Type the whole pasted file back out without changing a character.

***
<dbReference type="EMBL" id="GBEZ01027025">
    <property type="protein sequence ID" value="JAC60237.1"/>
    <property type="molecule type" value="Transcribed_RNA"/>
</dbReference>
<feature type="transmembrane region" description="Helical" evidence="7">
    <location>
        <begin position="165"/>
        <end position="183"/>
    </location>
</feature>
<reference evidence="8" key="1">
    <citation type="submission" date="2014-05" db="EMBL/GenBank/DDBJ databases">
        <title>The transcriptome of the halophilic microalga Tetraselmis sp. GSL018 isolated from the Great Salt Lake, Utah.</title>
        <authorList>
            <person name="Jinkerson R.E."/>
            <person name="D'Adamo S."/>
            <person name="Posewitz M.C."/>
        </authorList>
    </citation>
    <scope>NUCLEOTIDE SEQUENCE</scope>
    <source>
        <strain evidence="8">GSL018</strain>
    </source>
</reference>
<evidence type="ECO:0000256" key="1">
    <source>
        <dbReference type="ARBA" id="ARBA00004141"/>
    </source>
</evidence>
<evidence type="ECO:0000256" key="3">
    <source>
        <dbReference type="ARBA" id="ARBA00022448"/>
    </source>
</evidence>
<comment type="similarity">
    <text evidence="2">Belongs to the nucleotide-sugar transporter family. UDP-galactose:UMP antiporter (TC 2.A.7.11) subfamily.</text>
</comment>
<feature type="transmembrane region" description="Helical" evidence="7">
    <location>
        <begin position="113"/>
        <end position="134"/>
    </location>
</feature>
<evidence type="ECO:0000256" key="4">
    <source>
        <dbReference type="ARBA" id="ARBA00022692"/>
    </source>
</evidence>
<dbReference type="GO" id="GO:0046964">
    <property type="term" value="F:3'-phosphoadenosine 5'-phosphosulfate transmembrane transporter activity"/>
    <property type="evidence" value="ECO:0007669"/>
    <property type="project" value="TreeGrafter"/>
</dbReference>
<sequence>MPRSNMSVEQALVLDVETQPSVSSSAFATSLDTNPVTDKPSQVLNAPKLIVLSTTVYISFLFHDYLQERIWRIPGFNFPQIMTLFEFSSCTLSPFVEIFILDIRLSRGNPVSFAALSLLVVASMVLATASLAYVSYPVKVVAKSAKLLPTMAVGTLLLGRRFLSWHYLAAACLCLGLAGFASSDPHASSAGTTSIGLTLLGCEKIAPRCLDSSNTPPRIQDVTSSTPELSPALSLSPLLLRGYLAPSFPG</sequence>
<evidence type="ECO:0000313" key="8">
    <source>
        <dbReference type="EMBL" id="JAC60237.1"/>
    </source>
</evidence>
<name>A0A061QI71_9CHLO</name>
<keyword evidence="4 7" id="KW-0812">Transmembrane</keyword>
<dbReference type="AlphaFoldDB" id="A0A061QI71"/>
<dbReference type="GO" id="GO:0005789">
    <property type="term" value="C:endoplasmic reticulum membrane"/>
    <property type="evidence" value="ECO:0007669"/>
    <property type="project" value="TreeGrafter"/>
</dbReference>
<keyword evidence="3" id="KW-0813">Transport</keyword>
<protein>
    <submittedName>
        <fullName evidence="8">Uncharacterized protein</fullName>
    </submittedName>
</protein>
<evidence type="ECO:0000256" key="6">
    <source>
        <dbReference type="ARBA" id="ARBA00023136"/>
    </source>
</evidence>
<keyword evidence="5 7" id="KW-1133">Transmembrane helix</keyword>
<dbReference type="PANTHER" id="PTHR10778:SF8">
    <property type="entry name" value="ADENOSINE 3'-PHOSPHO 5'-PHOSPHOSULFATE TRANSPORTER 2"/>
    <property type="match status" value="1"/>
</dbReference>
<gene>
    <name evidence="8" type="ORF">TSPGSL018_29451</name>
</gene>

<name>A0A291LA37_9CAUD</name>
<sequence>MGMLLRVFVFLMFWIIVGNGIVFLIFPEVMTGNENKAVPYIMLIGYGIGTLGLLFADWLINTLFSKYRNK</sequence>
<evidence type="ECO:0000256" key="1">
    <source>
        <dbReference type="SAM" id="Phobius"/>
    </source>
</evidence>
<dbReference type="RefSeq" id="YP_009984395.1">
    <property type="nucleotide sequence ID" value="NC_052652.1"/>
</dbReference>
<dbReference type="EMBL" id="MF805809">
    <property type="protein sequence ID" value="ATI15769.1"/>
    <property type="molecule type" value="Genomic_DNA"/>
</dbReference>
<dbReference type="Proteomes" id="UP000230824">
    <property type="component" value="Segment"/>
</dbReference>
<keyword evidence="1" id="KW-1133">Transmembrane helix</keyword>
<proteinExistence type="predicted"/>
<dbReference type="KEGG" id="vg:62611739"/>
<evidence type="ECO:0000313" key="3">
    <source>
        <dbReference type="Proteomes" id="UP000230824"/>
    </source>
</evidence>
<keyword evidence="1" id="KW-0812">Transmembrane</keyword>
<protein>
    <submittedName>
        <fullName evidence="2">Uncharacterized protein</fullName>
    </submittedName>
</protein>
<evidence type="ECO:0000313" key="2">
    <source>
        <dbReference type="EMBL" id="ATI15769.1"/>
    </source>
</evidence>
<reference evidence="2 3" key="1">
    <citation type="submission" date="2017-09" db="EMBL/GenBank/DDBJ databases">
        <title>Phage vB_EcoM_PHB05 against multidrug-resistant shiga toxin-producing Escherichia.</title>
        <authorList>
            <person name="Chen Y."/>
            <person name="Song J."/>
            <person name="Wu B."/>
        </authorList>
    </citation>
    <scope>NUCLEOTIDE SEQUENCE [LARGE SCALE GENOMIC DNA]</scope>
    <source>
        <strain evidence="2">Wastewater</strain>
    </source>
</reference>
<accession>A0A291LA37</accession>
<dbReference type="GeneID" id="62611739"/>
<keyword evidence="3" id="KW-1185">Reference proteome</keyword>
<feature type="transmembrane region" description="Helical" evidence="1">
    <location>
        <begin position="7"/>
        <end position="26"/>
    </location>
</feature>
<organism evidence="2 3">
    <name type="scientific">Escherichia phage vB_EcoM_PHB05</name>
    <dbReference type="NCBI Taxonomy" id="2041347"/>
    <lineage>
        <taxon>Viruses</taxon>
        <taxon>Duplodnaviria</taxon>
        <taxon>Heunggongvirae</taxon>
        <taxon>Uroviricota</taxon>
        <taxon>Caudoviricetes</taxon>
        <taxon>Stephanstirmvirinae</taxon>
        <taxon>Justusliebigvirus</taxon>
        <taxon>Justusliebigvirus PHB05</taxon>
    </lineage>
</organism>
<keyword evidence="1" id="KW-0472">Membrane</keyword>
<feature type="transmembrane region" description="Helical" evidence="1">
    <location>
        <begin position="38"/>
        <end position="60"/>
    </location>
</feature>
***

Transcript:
<dbReference type="EMBL" id="GBEZ01027025">
    <property type="protein sequence ID" value="JAC60237.1"/>
    <property type="molecule type" value="Transcribed_RNA"/>
</dbReference>
<feature type="transmembrane region" description="Helical" evidence="7">
    <location>
        <begin position="165"/>
        <end position="183"/>
    </location>
</feature>
<reference evidence="8" key="1">
    <citation type="submission" date="2014-05" db="EMBL/GenBank/DDBJ databases">
        <title>The transcriptome of the halophilic microalga Tetraselmis sp. GSL018 isolated from the Great Salt Lake, Utah.</title>
        <authorList>
            <person name="Jinkerson R.E."/>
            <person name="D'Adamo S."/>
            <person name="Posewitz M.C."/>
        </authorList>
    </citation>
    <scope>NUCLEOTIDE SEQUENCE</scope>
    <source>
        <strain evidence="8">GSL018</strain>
    </source>
</reference>
<evidence type="ECO:0000256" key="1">
    <source>
        <dbReference type="ARBA" id="ARBA00004141"/>
    </source>
</evidence>
<evidence type="ECO:0000256" key="3">
    <source>
        <dbReference type="ARBA" id="ARBA00022448"/>
    </source>
</evidence>
<comment type="similarity">
    <text evidence="2">Belongs to the nucleotide-sugar transporter family. UDP-galactose:UMP antiporter (TC 2.A.7.11) subfamily.</text>
</comment>
<feature type="transmembrane region" description="Helical" evidence="7">
    <location>
        <begin position="113"/>
        <end position="134"/>
    </location>
</feature>
<evidence type="ECO:0000256" key="4">
    <source>
        <dbReference type="ARBA" id="ARBA00022692"/>
    </source>
</evidence>
<dbReference type="GO" id="GO:0046964">
    <property type="term" value="F:3'-phosphoadenosine 5'-phosphosulfate transmembrane transporter activity"/>
    <property type="evidence" value="ECO:0007669"/>
    <property type="project" value="TreeGrafter"/>
</dbReference>
<sequence>MPRSNMSVEQALVLDVETQPSVSSSAFATSLDTNPVTDKPSQVLNAPKLIVLSTTVYISFLFHDYLQERIWRIPGFNFPQIMTLFEFSSCTLSPFVEIFILDIRLSRGNPVSFAALSLLVVASMVLATASLAYVSYPVKVVAKSAKLLPTMAVGTLLLGRRFLSWHYLAAACLCLGLAGFASSDPHASSAGTTSIGLTLLGCEKIAPRCLDSSNTPPRIQDVTSSTPELSPALSLSPLLLRGYLAPSFPG</sequence>
<evidence type="ECO:0000313" key="8">
    <source>
        <dbReference type="EMBL" id="JAC60237.1"/>
    </source>
</evidence>
<name>A0A061QI71_9CHLO</name>
<keyword evidence="4 7" id="KW-0812">Transmembrane</keyword>
<dbReference type="AlphaFoldDB" id="A0A061QI71"/>
<dbReference type="GO" id="GO:0005789">
    <property type="term" value="C:endoplasmic reticulum membrane"/>
    <property type="evidence" value="ECO:0007669"/>
    <property type="project" value="TreeGrafter"/>
</dbReference>
<keyword evidence="3" id="KW-0813">Transport</keyword>
<protein>
    <submittedName>
        <fullName evidence="8">Uncharacterized protein</fullName>
    </submittedName>
</protein>
<evidence type="ECO:0000256" key="6">
    <source>
        <dbReference type="ARBA" id="ARBA00023136"/>
    </source>
</evidence>
<keyword evidence="5 7" id="KW-1133">Transmembrane helix</keyword>
<dbReference type="PANTHER" id="PTHR10778:SF8">
    <property type="entry name" value="ADENOSINE 3'-PHOSPHO 5'-PHOSPHOSULFATE TRANSPORTER 2"/>
    <property type="match status" value="1"/>
</dbReference>
<gene>
    <name evidence="8" type="ORF">TSPGSL018_29451</name>
</gene>

<name>A0A291LA37_9CAUD</name>
<sequence>MGMLLRVFVFLMFWIIVGNGIVFLIFPEVMTGNENKAVPYIMLIGYGIGTLGLLFADWLINTLFSKYRNK</sequence>
<evidence type="ECO:0000256" key="1">
    <source>
        <dbReference type="SAM" id="Phobius"/>
    </source>
</evidence>
<dbReference type="RefSeq" id="YP_009984395.1">
    <property type="nucleotide sequence ID" value="NC_052652.1"/>
</dbReference>
<dbReference type="EMBL" id="MF805809">
    <property type="protein sequence ID" value="ATI15769.1"/>
    <property type="molecule type" value="Genomic_DNA"/>
</dbReference>
<dbReference type="Proteomes" id="UP000230824">
    <property type="component" value="Segment"/>
</dbReference>
<keyword evidence="1" id="KW-1133">Transmembrane helix</keyword>
<proteinExistence type="predicted"/>
<dbReference type="KEGG" id="vg:62611739"/>
<evidence type="ECO:0000313" key="3">
    <source>
        <dbReference type="Proteomes" id="UP000230824"/>
    </source>
</evidence>
<keyword evidence="1" id="KW-0812">Transmembrane</keyword>
<protein>
    <submittedName>
        <fullName evidence="2">Uncharacterized protein</fullName>
    </submittedName>
</protein>
<evidence type="ECO:0000313" key="2">
    <source>
        <dbReference type="EMBL" id="ATI15769.1"/>
    </source>
</evidence>
<reference evidence="2 3" key="1">
    <citation type="submission" date="2017-09" db="EMBL/GenBank/DDBJ databases">
        <title>Phage vB_EcoM_PHB05 against multidrug-resistant shiga toxin-producing Escherichia.</title>
        <authorList>
            <person name="Chen Y."/>
            <person name="Song J."/>
            <person name="Wu B."/>
        </authorList>
    </citation>
    <scope>NUCLEOTIDE SEQUENCE [LARGE SCALE GENOMIC DNA]</scope>
    <source>
        <strain evidence="2">Wastewater</strain>
    </source>
</reference>
<accession>A0A291LA37</accession>
<dbReference type="GeneID" id="62611739"/>
<keyword evidence="3" id="KW-1185">Reference proteome</keyword>
<feature type="transmembrane region" description="Helical" evidence="1">
    <location>
        <begin position="7"/>
        <end position="26"/>
    </location>
</feature>
<organism evidence="2 3">
    <name type="scientific">Escherichia phage vB_EcoM_PHB05</name>
    <dbReference type="NCBI Taxonomy" id="2041347"/>
    <lineage>
        <taxon>Viruses</taxon>
        <taxon>Duplodnaviria</taxon>
        <taxon>Heunggongvirae</taxon>
        <taxon>Uroviricota</taxon>
        <taxon>Caudoviricetes</taxon>
        <taxon>Stephanstirmvirinae</taxon>
        <taxon>Justusliebigvirus</taxon>
        <taxon>Justusliebigvirus PHB05</taxon>
    </lineage>
</organism>
<keyword evidence="1" id="KW-0472">Membrane</keyword>
<feature type="transmembrane region" description="Helical" evidence="1">
    <location>
        <begin position="38"/>
        <end position="60"/>
    </location>
</feature>